Occasionally early GRS operations failed to provide a functional vagina due to a lack of width and/or depth, and patients are unable to indulge in sexual activity without difficulty. Now, Secondary Vaginoplasty, designed to widen and extend the vaginal canal, is an available procedure, and two methods can be used depending on the size of the existing canal.

1. Full Thickness Skin Graft Vaginoplasty

This procedure is suitable for patients who currently have a 2-3 inch vaginal depth and require only an additional 1-2 inches. The operation involves harvesting a skin graft (common donor sites are the lower abdomen, stomach, and groin area), after which a linear scar will remain. (Patients with a tendency to develop keloid scars must be aware that this may occur.) The harvested skin is then grafted to the existing vaginal canal to provide additional depth.
Doctor Sanguan carries out a delayed skin graft technique using Vacuum Assisted Closure to ensure that the graft survives and takes to the existing canal lining completely.
If the patient does not have sufficient spare skin for a traditional graft, a Thick Split Thickness Skin Graft (which involves harvesting the skin to a greater depth) may be considered. However, Doctor Sanguan rarely carries out this procedure as the skin from the donor site is not thick enough, and graft contracture is very common.
The operation requires hospitalization for 7-9 days, after which it is important that the patient carries out regular dilation for 6 months to ensure no graft contracture.

2. Rectosigmoid Colon Vaginoplasty

This procedure can be used for patients with a current vaginal depth of 1-2 inches, in which case it is unlikely that there is insufficient spare skin for a full thickness skin graft. Doctor Sanguan, in co-operation with Doctor Toranis, performs an exploratory Laparotomy (an incision through the abdominal wall above the pubis, similar to a Caesarian section. 6-7 inches of the large intestine is then removed and grafted to the existing vaginal canal lining in order to provide additional depth. Occasionally, an additional skin graft at the vaginal opening is required.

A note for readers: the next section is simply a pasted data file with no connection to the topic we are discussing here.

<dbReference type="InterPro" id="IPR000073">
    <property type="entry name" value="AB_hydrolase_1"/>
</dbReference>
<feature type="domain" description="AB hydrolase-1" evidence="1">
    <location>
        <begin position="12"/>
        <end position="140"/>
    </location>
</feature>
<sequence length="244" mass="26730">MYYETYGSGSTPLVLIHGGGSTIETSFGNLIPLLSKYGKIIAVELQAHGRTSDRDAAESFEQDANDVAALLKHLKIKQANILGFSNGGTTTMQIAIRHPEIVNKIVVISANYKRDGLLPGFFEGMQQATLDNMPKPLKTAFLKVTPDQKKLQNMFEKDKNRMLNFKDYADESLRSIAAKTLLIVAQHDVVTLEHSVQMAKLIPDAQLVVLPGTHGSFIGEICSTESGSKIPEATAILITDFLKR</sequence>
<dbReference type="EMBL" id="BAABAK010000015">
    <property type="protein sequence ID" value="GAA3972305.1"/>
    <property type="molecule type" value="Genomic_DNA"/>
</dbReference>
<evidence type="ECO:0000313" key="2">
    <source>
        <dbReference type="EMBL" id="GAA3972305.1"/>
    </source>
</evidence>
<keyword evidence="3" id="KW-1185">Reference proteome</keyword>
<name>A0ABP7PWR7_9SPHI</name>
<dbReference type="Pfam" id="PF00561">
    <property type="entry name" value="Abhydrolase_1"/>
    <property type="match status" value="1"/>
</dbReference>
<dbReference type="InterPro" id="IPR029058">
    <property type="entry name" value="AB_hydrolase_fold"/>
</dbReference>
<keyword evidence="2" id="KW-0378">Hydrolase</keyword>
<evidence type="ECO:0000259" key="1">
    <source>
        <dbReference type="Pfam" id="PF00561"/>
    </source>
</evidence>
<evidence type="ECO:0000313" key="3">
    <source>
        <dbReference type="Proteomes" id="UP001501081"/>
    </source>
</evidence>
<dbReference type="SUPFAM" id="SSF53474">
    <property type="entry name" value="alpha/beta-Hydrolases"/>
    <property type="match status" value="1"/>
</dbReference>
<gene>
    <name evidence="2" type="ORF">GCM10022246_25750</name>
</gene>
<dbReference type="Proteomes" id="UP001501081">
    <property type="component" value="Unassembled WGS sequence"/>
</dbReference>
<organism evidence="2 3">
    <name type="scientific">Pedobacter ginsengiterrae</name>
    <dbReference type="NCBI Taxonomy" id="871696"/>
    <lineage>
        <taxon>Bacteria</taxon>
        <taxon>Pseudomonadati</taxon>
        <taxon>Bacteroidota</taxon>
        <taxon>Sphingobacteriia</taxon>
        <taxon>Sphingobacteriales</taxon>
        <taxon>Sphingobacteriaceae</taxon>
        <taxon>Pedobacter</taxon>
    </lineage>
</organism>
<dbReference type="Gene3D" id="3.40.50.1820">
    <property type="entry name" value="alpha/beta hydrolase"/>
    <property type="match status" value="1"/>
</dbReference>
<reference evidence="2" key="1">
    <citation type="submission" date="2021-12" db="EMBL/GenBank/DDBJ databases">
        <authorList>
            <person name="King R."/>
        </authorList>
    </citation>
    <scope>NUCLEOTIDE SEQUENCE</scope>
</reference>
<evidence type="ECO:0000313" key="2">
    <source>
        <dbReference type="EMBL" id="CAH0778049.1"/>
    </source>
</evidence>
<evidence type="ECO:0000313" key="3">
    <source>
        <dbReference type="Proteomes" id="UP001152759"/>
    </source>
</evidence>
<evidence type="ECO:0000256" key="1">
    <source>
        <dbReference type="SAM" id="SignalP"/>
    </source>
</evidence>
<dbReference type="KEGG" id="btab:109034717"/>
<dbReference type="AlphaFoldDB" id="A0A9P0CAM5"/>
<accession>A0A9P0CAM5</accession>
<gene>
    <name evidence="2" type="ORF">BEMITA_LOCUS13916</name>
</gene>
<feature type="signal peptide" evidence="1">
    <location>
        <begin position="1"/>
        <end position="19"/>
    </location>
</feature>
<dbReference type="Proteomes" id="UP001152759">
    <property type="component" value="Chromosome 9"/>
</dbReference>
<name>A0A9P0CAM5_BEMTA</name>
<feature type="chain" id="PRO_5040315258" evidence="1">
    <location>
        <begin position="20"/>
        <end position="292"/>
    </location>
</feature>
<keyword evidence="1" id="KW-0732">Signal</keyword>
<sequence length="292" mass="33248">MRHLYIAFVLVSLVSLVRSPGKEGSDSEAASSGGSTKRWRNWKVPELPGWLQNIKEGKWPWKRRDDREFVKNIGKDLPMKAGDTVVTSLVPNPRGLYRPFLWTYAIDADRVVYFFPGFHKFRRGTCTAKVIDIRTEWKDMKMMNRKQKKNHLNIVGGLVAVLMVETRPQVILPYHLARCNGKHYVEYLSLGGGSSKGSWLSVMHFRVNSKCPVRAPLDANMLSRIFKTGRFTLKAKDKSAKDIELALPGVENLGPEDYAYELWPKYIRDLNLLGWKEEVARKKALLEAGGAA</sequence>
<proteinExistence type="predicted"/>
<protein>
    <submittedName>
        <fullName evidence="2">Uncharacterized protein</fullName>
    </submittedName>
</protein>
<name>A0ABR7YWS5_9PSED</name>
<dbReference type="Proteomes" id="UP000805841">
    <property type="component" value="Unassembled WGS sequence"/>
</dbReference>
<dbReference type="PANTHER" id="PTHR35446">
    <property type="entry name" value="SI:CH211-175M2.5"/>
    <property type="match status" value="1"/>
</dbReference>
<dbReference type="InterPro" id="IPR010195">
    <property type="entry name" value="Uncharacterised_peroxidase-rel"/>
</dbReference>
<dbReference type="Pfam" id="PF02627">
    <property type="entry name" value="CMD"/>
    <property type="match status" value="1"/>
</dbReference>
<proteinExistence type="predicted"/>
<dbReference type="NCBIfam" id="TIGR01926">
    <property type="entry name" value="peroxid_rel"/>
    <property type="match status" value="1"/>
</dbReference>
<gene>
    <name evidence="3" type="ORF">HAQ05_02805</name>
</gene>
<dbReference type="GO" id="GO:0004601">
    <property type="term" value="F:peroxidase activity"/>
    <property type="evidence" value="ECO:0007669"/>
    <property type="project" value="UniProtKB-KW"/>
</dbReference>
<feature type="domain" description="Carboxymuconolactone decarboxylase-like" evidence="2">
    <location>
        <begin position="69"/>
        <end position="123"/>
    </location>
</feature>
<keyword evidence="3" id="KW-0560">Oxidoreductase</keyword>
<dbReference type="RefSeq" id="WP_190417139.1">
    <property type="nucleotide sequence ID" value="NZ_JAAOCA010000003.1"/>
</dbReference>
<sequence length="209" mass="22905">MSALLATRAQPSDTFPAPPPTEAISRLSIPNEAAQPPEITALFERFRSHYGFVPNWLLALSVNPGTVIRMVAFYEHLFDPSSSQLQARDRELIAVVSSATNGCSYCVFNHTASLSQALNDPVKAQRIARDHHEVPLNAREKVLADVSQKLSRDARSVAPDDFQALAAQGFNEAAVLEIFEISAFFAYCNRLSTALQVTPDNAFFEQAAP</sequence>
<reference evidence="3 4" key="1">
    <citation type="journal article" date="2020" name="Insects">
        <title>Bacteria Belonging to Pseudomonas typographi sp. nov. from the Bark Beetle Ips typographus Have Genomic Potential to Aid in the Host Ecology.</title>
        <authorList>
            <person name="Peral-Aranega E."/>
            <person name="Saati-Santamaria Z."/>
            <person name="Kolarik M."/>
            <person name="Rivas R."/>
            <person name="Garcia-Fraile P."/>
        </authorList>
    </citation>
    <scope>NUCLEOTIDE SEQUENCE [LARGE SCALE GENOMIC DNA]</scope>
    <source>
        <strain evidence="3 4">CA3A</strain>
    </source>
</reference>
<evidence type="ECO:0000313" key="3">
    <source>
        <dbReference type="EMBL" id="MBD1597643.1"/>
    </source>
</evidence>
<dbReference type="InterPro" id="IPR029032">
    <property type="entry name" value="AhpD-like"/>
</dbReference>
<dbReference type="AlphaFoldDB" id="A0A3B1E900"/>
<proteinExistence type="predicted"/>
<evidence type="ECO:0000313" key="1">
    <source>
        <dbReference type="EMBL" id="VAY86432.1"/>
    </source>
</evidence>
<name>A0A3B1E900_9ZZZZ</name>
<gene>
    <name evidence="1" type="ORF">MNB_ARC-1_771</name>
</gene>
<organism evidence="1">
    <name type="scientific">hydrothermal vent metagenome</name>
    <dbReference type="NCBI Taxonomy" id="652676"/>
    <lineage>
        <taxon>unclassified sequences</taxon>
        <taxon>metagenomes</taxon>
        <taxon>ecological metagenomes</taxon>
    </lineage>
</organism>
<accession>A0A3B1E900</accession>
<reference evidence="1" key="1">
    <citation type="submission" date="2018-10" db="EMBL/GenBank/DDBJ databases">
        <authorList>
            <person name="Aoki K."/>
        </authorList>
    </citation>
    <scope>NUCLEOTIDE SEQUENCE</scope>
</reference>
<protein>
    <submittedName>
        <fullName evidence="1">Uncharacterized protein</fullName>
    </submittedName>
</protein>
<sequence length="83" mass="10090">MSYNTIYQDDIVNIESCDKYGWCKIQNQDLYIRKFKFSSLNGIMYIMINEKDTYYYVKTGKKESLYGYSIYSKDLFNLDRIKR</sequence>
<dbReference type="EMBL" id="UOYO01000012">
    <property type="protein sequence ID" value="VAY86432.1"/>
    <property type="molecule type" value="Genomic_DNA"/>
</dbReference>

The advantages of this technique are self-lubrication due to natural secretion in the new canal, and less likelihood of contracture.
However, complications including infection, leakage from anastomosis (the joining of blood vessels), intestinal obstruction and scar contracture, may occur if the doctor lacks experience.  
The operation also requires hospitalization for 7-9 days.



In early GRS treatments, surgeons were limited in their ability to provide good definition to the labia minora and to provide a natural looking external appearance. However, greater technical knowledge and skills mean it is now possible to significantly improve the cosmetic appearance,  through Secondary Labiaplasty        
V-Y Advancement Labiaplasty (named for the shape of the incisions) is a common technique whereby a full thickness skin graft is used to construct a new labia minora.
If the patient suffers from fat atrophy at the labia majora or mons pubis, lipofilling (fat injection) may be carried out

Depending on the degree of corrective surgery required patients may need 1 day’s hospitalization.



In a number of GRS treatments, surgeons have failed to remove excess spongy tissue from the Bulbospongiosus that surrounds the urethra, so that, during sexual arousal this tissue may enlarge and block the entrance to the vaginal canal.
Also, sometimes the opening to the urethra was set inappropriately high, making urination difficult. 
Urethroplasty involves the removal of the excess spongy tissue and the relocation of the urethra opening, and requires day surgery, or, occasionally 1 day’s hospitalization.



Early GRS techniques did not include the reconstruction of a clitoris, and all the nerves and parts of the penis glans that could have been used were discarded.
It is, therefore, not possible to create a sensate clitoris, although, patients undertaking Urethroplasty can also be given a non-sensate clitoris molded from adjacent skin or urethral mucosa. 


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